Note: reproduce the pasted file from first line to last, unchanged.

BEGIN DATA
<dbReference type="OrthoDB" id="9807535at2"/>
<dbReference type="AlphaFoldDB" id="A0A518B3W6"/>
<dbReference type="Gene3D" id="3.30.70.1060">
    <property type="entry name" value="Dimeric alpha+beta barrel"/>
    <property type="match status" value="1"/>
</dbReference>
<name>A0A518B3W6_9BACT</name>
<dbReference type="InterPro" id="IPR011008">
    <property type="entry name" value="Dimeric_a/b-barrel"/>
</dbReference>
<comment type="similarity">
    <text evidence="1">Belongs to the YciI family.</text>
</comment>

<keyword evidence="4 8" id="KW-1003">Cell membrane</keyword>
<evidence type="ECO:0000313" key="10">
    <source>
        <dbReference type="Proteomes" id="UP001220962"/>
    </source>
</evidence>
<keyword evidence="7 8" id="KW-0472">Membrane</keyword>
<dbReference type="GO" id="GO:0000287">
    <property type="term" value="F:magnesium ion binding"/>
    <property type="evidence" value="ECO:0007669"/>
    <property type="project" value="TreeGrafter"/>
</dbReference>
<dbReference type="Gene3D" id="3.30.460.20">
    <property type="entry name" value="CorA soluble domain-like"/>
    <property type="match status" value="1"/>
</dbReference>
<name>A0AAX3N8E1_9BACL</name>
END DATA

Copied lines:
<dbReference type="OrthoDB" id="9807535at2"/>
<dbReference type="AlphaFoldDB" id="A0A518B3W6"/>
<dbReference type="Gene3D" id="3.30.70.1060">
    <property type="entry name" value="Dimeric alpha+beta barrel"/>
    <property type="match status" value="1"/>
</dbReference>
<name>A0A518B3W6_9BACT</name>
<dbReference type="InterPro" id="IPR011008">
    <property type="entry name" value="Dimeric_a/b-barrel"/>
</dbReference>
<comment type="similarity">
    <text evidence="1">Belongs to the YciI family.</text>
</comment>

<keyword evidence="4 8" id="KW-1003">Cell membrane</keyword>
<evidence type="ECO:0000313" key="10">
    <source>
        <dbReference type="Proteomes" id="UP001220962"/>
    </source>
</evidence>
<keyword evidence="7 8" id="KW-0472">Membrane</keyword>
<dbReference type="GO" id="GO:0000287">
    <property type="term" value="F:magnesium ion binding"/>
    <property type="evidence" value="ECO:0007669"/>
    <property type="project" value="TreeGrafter"/>
</dbReference>
<dbReference type="Gene3D" id="3.30.460.20">
    <property type="entry name" value="CorA soluble domain-like"/>
    <property type="match status" value="1"/>
</dbReference>
<name>A0AAX3N8E1_9BACL</name>